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Globular Clusters and Red Giants refute 'Young' Universe

The physics of stars date globular clusters and red giants and demonstrate the universe is at least 11 billion years old

Alec MacAndrew



Young Earth Creationists commonly claim that the Universe is between 6000 and 10,000 years old.  There are many lines of evidence that show that they are wrong by six orders of magnitude.  The claims of Young Earth Creationists differ from the conclusions based on the scientific evidence by such a large factor (they are different by a factor of a million or more), that a literal interpretation of Genesis can be sustained only by massive distortions of the data, or by invoking miraculous intervention, such as the concept of creation with light in transit.

Creation with light in transit is one species of the generic idea that God could have created the Universe as long ago or as recently as He chooses and make it appear to be any other age that he chooses.  Believers are free, of course, to believe whatever they like and to invoke supernatural intervention to explain away incovenient evidence.  However, science eschews such intervention and works by assuming that the universe is a well-behaved place where things are as they seem. As far as scientists are concerned, if the evidence supports the idea that the universe is 13.7 billion years old then that is what it is.

And the evidence is overwhelming.  In this article, I am going to present one line of evidence that demonstrates a lower limit to the age of the universe of 11 billion years. By dating the stars in globular clusters and the least massive Red Giants elsewhere in the universe, we can set a lower limit to the age of the universe.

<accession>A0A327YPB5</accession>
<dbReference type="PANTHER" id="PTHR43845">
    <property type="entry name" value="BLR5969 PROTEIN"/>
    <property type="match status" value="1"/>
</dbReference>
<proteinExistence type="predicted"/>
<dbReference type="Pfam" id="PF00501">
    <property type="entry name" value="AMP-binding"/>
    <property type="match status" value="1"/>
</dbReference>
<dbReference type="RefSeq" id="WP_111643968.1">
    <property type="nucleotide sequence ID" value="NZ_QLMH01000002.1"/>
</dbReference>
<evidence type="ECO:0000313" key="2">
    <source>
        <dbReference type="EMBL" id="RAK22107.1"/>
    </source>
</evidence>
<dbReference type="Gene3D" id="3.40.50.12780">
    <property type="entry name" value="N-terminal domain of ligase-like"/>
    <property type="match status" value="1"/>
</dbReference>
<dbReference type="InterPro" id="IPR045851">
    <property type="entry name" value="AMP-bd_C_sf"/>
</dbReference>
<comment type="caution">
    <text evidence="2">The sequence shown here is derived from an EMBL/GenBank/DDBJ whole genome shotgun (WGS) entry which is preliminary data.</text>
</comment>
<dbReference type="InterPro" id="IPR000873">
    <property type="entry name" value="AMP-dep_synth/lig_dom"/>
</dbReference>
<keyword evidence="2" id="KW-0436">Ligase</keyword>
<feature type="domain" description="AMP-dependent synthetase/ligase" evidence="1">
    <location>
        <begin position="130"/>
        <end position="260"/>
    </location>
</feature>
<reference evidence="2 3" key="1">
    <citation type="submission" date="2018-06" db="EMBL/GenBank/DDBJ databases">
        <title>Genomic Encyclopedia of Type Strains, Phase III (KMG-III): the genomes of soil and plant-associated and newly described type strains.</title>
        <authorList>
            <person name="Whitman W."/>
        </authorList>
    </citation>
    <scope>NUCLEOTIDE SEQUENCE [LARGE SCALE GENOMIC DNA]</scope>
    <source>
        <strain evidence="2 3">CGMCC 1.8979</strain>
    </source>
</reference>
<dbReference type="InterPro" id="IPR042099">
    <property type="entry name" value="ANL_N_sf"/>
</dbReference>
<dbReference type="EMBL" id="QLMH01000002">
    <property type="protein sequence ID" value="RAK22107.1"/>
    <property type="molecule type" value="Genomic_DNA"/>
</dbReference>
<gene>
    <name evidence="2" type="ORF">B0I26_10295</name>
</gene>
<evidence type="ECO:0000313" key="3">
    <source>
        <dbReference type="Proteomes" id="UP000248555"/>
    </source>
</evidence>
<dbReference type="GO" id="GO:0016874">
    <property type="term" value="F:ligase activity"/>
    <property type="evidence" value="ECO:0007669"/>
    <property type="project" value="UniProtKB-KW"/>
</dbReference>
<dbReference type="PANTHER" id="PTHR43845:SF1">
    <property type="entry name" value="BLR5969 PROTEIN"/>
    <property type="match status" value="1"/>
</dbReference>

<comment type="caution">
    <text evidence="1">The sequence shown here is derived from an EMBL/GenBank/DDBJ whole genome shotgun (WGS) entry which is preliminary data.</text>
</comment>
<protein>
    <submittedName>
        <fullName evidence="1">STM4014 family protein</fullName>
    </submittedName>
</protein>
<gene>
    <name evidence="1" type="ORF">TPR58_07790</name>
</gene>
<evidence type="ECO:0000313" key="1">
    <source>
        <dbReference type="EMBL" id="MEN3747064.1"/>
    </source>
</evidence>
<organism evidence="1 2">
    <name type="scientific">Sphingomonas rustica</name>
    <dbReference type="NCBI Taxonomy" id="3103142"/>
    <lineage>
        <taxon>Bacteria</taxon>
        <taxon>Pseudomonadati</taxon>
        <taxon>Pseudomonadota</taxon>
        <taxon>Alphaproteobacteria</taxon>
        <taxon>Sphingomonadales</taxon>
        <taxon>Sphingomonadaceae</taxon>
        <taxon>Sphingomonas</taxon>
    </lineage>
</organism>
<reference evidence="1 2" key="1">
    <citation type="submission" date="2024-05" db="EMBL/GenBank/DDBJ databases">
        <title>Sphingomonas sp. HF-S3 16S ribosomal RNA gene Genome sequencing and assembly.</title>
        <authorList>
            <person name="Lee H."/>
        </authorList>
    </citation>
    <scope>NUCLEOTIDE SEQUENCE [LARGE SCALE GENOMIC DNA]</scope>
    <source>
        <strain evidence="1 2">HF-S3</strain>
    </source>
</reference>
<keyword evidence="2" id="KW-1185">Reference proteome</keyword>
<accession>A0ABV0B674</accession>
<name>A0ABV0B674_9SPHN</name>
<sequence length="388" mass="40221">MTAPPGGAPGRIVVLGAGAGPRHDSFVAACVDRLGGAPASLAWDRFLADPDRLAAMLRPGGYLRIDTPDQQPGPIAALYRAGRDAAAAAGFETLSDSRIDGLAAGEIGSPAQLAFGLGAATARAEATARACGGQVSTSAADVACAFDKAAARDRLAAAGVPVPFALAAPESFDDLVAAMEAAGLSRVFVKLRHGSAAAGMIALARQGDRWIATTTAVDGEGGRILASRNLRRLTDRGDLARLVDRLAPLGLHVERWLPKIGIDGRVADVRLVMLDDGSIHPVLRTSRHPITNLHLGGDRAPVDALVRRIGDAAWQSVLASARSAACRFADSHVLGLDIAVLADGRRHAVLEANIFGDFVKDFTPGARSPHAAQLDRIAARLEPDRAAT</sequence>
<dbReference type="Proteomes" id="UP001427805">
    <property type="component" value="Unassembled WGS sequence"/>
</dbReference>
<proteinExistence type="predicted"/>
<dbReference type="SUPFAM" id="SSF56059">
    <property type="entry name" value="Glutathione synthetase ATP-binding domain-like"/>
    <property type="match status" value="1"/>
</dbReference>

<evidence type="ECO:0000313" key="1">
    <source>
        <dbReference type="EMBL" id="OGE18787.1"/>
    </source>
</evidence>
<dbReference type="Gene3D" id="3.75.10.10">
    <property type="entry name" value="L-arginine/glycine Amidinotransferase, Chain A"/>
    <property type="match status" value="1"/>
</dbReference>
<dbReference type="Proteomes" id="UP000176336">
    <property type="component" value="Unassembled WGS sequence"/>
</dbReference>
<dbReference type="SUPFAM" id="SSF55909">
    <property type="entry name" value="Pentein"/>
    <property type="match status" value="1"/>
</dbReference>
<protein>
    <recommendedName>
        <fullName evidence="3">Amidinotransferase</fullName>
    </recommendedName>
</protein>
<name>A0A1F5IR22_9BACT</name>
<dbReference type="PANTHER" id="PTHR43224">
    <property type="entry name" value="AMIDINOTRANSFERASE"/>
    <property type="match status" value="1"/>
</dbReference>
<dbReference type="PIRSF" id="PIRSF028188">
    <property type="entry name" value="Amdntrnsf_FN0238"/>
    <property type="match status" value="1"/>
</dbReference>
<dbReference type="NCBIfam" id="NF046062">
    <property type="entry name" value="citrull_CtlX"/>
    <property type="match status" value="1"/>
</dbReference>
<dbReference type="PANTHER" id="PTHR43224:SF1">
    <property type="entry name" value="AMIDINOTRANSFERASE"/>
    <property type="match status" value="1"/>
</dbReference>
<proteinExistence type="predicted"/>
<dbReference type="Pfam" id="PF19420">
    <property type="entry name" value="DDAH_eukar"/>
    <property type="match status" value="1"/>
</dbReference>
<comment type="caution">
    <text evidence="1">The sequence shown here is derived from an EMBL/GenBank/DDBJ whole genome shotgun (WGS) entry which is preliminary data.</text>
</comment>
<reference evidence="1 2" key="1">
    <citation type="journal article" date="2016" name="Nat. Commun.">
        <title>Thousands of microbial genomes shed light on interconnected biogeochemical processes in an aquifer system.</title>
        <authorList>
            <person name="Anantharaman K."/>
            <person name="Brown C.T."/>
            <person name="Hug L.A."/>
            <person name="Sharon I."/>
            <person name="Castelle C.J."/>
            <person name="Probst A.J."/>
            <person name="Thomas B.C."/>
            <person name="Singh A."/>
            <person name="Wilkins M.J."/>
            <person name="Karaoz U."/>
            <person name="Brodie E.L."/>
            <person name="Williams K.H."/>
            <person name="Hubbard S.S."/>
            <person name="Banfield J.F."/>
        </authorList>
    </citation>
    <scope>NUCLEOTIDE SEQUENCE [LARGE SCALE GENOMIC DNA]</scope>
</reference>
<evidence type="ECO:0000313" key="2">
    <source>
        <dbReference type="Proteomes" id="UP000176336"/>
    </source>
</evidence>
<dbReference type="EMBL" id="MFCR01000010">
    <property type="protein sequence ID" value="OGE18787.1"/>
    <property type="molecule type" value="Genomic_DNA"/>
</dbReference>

Main Sequence Stars

First of all, let us look at the physics of stars and how stars develop over time. Stars are enormous balls of very hot gas. The gas condenses out of the interstellar medium by the action of gravity.  The main constituents of stars are hydrogen and helium roughly in the ratio of 74:26 by mass. This is the same ratio we see in primordial gas clouds - ie in clouds where the gas is composed of hydrogen and helium formed at the nucleosynthesis stage of the Big Bang.  As a star condenses out of the primordial gas cloud it becomes smaller, denser and hotter.  As it continues to collapse, the temperature and pressure in the core of a star steadily increases, until it becomes great enough to ignite the fusion of hydrogen in the core.  Eventually the conditions in the star come into equilibrium, the gravitational forces become exactly balanced by the pressure, the collapse stops and the star settles down to a stable condition.

The first order physics of stars is well understood.  A star in the main stage of its evolution (a star in this state is called a 'main-sequence' star) is in equilibrium between the force of gravity which is attempting to cause the inward collapse of the gas that makes up the star and the outward pressure exerted by the very hot gas at its centre. In addition, a star in the main sequence is in energy equilibrium - the energy radiated by the surface of the star is balanced by the energy released in the core of the star by nuclear fusion of hydrogen.  These two states of equilibrium can last for many billions of years.

There is a very strong relationship between the mass of the star, its temperature, its luminosity and its longevity.  The luminosity of a star is the total amount of energy being radiated per second from the star and is commonly measured relative to our sun (Lsun). The luminosity of the star is related to its surface temperature and radius. Stars obey the Stefan-Boltzmann law (the black-body law) that relates the energy given off per unit area per second to the surface temperature of the star. The luminosity or energy radiated per second is proportional to the square of the radius and the fourth power of the surface temperature of the star.